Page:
"Blue jeans were created in California! Now, just as this traditionally American manufacturing sector is making its way back to home-grown profitability, the industry is facing a significant blow to an important and growing export market," said Tom Travis, managing partner of international trade law firm Sandler, Travis & Rosenberg, P.A.
And indeed, the move could mean that many European customers’ favourite jeans made in USA have become out of reach. For US jeans makers, the consequences could be far reaching too. “This will not only affect the brands that make jeans but all the wash houses and sources that support the industry. When you do the numbers, it is not just about dollars but about jobs,” warned Ilse Metchek, president of the California Fashion Association.
She is also worried that many US jeans brands could move their production to Mexico to avoid the additional duty. “They won’t be just shifting production of women’s jeans to Mexico but the entire collection,” she fears.
California-based jeans company Hudson was planning to do just that, to at least move some of the company’s production to Mexico to avoid the additional duty. But a move like that will take a few months during which the company will have to comply and burden its European customers with the extra cost.
Jeans brands are trying to avoid the extra duty
They are already worried that the jeans, currently priced between 189 and 245 US-dollars, will become too expensive and have asked the company to reduce their prices. According to senior vice president of operations at Hudson Daniel Barcenas, the company was expecting to send about 2.1 million dollars in blue jeans to Europe between the beginning of May and the end of July. With the new ruling, those numbers may need to be revised.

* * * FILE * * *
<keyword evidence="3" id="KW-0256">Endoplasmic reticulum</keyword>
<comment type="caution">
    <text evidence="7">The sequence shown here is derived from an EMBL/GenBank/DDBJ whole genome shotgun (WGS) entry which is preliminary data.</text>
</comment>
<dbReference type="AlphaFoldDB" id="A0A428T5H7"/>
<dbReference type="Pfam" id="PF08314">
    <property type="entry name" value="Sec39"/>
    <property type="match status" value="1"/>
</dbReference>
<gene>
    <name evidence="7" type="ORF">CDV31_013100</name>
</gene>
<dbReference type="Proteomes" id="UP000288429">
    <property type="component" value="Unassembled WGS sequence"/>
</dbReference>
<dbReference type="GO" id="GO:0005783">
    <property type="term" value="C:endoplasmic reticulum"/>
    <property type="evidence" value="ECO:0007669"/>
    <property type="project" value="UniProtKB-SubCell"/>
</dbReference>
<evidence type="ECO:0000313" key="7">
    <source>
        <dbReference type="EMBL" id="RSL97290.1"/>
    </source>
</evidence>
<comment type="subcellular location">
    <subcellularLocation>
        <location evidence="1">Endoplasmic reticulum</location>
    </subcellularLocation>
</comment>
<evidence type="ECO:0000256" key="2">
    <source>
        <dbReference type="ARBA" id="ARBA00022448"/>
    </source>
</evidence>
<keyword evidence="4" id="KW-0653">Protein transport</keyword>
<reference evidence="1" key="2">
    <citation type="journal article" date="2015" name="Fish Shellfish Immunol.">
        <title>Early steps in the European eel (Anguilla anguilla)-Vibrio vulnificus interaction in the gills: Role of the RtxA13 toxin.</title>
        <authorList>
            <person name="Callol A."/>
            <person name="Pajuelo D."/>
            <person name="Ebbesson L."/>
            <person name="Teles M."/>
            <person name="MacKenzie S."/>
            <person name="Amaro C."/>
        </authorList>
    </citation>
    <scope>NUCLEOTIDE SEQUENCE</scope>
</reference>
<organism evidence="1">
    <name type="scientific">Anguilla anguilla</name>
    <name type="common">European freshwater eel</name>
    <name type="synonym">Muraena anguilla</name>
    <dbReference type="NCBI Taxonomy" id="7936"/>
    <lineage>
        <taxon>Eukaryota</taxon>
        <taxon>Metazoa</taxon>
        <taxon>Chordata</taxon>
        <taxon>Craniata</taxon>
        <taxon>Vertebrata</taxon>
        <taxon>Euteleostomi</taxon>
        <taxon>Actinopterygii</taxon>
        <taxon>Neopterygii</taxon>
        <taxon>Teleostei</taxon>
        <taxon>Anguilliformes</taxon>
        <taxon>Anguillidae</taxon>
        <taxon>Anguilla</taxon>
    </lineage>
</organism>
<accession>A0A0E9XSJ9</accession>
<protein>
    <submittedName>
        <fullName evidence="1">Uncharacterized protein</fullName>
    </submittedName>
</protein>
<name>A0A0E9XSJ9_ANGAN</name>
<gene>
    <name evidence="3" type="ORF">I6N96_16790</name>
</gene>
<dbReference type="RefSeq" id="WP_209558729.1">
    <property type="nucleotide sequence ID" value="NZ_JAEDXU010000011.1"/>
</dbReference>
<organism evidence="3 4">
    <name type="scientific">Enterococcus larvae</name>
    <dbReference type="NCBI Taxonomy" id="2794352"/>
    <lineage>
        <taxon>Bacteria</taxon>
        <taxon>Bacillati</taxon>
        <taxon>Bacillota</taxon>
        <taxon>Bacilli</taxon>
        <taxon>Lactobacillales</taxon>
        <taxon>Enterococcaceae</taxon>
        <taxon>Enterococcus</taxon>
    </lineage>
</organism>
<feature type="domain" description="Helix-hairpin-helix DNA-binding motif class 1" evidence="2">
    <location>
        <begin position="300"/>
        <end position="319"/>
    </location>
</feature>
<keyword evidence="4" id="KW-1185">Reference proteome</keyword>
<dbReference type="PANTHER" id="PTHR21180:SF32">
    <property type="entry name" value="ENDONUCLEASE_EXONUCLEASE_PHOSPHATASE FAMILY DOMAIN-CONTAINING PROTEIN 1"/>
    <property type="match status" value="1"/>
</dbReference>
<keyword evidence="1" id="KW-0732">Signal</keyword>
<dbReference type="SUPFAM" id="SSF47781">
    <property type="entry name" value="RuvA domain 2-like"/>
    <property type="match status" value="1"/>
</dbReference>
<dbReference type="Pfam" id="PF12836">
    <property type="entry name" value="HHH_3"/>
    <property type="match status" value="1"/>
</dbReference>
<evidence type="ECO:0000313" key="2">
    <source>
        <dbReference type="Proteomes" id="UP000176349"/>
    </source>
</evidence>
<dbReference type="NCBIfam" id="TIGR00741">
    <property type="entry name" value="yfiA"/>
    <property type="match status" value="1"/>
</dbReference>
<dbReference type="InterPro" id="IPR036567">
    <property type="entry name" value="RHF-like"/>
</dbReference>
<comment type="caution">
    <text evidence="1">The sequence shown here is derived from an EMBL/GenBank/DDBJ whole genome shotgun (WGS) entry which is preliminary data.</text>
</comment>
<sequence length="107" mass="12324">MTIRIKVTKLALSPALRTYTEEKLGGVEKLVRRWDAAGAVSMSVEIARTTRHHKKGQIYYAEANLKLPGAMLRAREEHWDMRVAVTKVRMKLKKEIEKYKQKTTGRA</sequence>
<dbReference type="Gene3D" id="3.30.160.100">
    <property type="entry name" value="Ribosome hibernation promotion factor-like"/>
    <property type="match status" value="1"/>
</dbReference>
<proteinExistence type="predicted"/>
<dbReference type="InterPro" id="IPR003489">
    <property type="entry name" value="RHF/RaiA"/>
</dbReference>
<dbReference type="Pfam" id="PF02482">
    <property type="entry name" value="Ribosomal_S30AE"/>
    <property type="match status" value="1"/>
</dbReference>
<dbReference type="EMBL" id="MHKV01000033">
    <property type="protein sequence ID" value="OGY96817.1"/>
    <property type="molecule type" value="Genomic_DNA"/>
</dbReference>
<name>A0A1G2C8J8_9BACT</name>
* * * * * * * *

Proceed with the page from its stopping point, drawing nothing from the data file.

The hike in import duty for women’s jeans comes just weeks before the beginning of free trade agreement talks between the EU and the US that many see as historic. According to Sandler, Travis & Rosenberg, it is a “continuation of sanctions authorized by the World Trade Organization in retaliation for the U.S. failure to fully comply with a WTO ruling against the Continued Dumping and Subsidy Offset Act of 2000”.
The Byrd Amendment, as it is commonly known, allowed the US to distribute additional duties collected on imports of unfairly traded goods to US industries affected by such practices. The WTO sees this as a violation of its rules but couldn’t do anything to stop it. However, the organisation allows other countries to raise import duties for US goods.
"The immediate issue for U.S. jeans manufacturers affected by this action is to figure out how to preserve their EU export business through this crisis. We are working closely with both our EU and U.S. offices to formulate both short-term tactical and long-term strategic options," said Travis.
Images: Liz West / Maegan Tintari